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Christian Valuch, Peter König, Ulrich Ansorge; Memory-guided attention during active viewing of edited dynamic scenes. Journal of Vision 2017;17(1):12. doi: https://doi.org/10.1167/17.1.12.
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© ARVO (1962-2015); The Authors (2016-present)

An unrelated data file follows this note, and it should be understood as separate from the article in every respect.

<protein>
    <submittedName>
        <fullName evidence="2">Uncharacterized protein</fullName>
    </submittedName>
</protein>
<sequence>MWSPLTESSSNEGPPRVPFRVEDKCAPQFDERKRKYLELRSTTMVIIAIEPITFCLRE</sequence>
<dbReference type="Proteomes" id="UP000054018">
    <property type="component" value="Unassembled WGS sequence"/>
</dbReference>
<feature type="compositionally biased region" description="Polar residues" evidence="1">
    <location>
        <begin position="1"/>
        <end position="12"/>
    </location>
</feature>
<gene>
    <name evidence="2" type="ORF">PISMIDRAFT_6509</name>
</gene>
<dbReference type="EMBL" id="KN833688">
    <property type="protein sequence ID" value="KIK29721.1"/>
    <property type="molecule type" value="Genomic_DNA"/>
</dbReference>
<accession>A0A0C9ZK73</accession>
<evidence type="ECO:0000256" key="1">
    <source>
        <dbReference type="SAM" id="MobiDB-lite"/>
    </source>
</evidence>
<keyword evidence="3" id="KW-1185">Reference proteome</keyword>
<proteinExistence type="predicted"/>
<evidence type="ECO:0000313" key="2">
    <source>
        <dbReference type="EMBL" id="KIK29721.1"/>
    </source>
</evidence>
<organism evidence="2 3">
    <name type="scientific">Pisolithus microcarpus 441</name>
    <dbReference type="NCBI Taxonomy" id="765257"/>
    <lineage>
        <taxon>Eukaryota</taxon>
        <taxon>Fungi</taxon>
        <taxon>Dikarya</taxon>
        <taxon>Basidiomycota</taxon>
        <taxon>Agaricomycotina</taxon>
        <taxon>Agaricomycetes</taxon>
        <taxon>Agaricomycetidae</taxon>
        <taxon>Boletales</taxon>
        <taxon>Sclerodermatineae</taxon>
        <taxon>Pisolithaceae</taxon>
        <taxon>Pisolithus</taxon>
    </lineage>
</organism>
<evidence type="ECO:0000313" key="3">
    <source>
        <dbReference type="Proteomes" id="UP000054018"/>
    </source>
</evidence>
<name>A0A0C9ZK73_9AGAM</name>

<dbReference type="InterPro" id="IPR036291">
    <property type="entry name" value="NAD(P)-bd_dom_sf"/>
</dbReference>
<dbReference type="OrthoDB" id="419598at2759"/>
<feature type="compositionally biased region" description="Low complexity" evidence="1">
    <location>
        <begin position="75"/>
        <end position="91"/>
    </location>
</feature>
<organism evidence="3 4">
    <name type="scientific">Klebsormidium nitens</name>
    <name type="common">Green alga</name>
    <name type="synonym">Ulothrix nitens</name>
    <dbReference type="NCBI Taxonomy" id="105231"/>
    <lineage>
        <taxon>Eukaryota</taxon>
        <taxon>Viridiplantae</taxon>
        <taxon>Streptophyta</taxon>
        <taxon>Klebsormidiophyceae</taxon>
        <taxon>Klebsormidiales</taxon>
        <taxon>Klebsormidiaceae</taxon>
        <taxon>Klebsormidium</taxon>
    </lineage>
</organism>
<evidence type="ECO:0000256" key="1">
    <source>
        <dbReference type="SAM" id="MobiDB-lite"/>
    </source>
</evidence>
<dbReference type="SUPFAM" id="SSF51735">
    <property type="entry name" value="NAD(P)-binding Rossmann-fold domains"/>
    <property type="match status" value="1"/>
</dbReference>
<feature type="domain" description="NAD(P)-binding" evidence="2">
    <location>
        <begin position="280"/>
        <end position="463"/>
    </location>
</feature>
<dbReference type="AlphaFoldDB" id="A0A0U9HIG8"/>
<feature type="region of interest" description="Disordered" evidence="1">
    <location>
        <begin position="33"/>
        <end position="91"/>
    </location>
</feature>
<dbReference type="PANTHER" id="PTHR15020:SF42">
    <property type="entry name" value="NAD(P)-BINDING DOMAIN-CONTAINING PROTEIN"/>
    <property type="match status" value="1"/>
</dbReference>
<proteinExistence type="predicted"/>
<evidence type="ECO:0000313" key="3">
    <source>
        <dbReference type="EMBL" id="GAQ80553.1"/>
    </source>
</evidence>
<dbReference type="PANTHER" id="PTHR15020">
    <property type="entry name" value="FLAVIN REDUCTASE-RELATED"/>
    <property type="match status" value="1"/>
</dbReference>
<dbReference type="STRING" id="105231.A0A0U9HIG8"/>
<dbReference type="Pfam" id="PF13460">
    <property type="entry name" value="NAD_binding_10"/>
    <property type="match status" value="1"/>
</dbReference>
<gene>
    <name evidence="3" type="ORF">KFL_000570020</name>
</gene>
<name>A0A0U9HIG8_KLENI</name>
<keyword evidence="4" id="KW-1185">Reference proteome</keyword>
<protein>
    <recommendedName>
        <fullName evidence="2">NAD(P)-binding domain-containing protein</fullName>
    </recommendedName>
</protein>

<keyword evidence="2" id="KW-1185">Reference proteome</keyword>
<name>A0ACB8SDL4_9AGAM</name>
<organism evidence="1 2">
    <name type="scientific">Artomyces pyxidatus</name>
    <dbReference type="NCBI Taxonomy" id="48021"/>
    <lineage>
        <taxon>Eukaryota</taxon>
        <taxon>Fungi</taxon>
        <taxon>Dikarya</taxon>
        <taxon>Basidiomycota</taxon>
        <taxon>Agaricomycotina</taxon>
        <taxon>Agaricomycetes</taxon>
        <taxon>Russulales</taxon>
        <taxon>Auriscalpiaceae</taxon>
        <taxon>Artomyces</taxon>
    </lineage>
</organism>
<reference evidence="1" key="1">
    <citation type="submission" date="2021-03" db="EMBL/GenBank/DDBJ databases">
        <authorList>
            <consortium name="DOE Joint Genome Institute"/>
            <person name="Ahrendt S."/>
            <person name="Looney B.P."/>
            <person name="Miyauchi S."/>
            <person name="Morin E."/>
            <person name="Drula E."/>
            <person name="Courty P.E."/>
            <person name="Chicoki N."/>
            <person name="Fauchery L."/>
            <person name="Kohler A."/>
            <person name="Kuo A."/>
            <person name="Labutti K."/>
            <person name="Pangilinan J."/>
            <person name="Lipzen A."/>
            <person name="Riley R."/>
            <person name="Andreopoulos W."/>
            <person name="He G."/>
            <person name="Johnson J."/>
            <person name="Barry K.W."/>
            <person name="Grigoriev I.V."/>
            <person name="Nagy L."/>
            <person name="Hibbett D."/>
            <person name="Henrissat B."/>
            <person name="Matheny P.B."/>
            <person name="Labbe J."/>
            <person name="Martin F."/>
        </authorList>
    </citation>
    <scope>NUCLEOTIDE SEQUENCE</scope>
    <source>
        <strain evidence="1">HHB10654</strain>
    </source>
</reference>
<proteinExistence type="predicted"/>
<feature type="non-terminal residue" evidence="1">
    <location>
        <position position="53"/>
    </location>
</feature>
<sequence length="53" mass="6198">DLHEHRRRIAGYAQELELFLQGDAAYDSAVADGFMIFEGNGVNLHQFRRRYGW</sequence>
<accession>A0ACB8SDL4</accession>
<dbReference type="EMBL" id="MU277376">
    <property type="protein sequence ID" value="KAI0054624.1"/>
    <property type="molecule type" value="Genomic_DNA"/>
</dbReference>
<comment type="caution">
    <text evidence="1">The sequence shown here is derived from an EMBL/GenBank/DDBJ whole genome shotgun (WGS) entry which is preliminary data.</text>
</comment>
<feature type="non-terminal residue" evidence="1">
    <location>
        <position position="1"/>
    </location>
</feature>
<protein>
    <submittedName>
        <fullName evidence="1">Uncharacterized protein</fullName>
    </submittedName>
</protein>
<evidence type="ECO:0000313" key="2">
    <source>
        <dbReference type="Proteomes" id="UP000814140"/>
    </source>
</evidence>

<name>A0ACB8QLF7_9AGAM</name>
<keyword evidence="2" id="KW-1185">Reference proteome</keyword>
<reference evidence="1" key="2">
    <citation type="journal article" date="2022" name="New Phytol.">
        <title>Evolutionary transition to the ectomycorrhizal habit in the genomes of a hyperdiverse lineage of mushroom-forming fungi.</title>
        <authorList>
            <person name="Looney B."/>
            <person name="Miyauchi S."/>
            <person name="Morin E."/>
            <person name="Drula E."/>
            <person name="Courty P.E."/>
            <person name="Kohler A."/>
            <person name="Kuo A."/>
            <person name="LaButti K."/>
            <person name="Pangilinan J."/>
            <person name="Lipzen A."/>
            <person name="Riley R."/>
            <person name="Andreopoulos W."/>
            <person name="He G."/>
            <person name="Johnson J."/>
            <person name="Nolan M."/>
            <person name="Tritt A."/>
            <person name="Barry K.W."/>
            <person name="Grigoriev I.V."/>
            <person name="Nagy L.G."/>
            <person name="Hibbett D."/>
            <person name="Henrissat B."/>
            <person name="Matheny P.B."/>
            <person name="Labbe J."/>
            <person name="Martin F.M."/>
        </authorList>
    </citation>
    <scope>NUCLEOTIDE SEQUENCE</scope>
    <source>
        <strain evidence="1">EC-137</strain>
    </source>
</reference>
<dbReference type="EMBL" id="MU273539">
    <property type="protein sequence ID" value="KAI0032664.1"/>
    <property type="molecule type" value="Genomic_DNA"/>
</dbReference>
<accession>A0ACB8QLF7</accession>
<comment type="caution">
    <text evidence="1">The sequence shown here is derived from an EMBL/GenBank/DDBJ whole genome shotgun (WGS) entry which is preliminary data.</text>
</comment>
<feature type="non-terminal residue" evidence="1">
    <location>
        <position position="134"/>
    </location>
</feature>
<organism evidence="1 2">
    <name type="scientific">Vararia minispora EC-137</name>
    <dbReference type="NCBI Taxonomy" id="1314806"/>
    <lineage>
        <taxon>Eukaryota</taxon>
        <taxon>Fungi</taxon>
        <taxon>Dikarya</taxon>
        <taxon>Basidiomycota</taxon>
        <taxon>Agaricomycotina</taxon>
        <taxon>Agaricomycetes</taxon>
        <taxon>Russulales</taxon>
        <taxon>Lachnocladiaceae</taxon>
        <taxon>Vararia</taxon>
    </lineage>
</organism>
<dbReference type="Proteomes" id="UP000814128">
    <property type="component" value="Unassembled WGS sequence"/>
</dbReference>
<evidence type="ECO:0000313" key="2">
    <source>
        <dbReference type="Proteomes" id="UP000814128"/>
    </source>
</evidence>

Films, TV shows, and other edited dynamic scenes contain many cuts, which are abrupt transitions from one video shot to the next. Cuts occur within or between scenes, and often join together visually and semantically related shots. Here, we tested to which degree memory for the visual features of the precut shot facilitates shifting attention to the postcut shot. We manipulated visual similarity across cuts, and measured how this affected covert attention (Experiment 1) and overt attention (Experiments 2 and 3). In Experiments 1 and 2, participants actively viewed a target movie that randomly switched locations with a second, distractor movie at the time of the cuts. In Experiments 1 and 2, participants were able to deploy attention more rapidly and accurately to the target movie's continuation when visual similarity was high than when it was low. Experiment 3 tested whether this could be explained by stimulus-driven (bottom-up) priming by feature similarity, using one clip at screen center that was followed by two alternative continuations to the left and right. Here, even the highest similarity across cuts did not capture attention. We conclude that following cuts of high visual similarity, memory-guided attention facilitates the deployment of attention, but this effect is (top-down) dependent on the viewer's active matching of scene content across cuts.
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